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In the penny-less era, shoppers look to game the system to save a few cents

Coping with change: Shoppers seek savings in the penny-less age

Michael DeLeon/iStockphoto

Marc-James Abi-Jaoude saved 2 cents on the purchase of a 99-cent bottle of water by cashing in on the new penny-less era.

The water came to $1.12 with taxes, but under new federal guidelines for phasing out the penny, which came into effect on Monday, retailers are being encouraged to round cash transactions to the nearest nickel. In this case, the water cost Mr. Abi-Jaoude $1.10 in cash rather than the full amount he would have had to shell out if he had paid with a credit or debit card.

"If the rules can work in your favour – why not?" said Mr. Abi-Joaude, 29, a manager at a nuclear safety instrument firm in Toronto. "It's like arbitrage: You know that you can always win."

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Welcome to the no-penny world where consumers can game the system to save a few cents, one of the many adjustments that people are making as the copper coin disappears. Pay with cash to have a price rounded down, and pay with plastic to avoid rounding up. While it's only a matter of pennies, they can add up over time, benefiting the consumer and penny-pinching the retailer.

Dan Kelly, president of the Canadian Federation of Independent Business, says consumers are figuring out the best strategy.

"I suspect people are thinking about it right now because of the transition," he said. "I would imagine that's more of a novelty than a trend."

Retail industry watchers, however, predict that some consumers will continue to work the system in their favour.

"It's kind of a sport," said Augustin Manchon, a pricing strategist who advises retailers. "It's the love of the chase."

He said some shoppers will hunt down, partly on social media, ways to win the system, particularly with small transactions such as purchasing small items many times rather than all at once to benefit from the rounding each time.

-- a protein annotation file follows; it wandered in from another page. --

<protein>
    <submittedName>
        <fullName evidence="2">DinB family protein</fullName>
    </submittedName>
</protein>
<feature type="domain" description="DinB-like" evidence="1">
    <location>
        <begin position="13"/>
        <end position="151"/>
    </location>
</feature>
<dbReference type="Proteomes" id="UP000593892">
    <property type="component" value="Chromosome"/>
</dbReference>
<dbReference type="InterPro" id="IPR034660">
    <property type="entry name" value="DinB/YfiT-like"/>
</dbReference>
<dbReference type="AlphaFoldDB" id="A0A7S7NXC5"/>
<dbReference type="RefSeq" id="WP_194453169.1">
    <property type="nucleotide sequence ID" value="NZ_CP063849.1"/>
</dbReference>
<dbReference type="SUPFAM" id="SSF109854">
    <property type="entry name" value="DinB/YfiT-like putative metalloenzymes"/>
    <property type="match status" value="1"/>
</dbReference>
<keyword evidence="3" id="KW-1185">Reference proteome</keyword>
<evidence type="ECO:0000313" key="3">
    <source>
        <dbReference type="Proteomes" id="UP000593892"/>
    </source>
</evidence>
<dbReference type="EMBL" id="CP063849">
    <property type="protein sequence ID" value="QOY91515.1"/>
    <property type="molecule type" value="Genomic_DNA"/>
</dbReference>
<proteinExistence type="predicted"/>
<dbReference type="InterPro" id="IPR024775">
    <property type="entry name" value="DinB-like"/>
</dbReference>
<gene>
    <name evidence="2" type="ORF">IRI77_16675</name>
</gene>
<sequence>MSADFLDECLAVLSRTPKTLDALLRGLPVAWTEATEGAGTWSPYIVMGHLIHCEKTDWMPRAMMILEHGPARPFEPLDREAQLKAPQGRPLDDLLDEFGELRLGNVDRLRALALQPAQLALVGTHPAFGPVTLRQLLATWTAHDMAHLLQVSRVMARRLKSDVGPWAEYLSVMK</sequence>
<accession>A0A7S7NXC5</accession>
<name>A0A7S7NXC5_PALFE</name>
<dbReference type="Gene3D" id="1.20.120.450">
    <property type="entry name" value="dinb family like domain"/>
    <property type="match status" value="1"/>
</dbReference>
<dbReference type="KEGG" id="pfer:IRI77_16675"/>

Even so, retailers such as discount giant Wal-Mart Canada Corp. have said they don't plan to change their prices or eliminate those ending in 99 cents or 97 cents because of the passing of the penny. Psychologically, consumers are drawn to a product which costs $19.99 over one that's priced at $20, industry experts say.

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Research has shown that in countries such as Australia and New Zealand which have eliminated single-unit coins, rounding to the nearest denomination tends to even out wins and losses, according to a report of the Senate committee on finance which studied the impact of dropping the penny.

Still, merchants are worried that consumers think that retailers are trying to cheat them out of a few cents, Mr. Kelly said. "Merchants are a little worried about what the consumer reaction will be when they implement the rounding strategy."

Most major retailers are rounding to the nearest nickel, while some – including grocer Loblaw Cos. Ltd. and Home Depot Canada – are rounding down only to the nearest five-cent increment, to the customer's favour.

Retailers are investing hundreds of thousands of dollars in upgrading their cash-register systems to automatically round cash transactions, although most smaller merchants will have cashiers calculate the rounding manually.

Frank Frese, owner of The Deli in downtown Vancouver, took Monday in stride. "In the long run, it will sort itself out," he said. "On the law of averages, there will be just as many rounding ups as downs."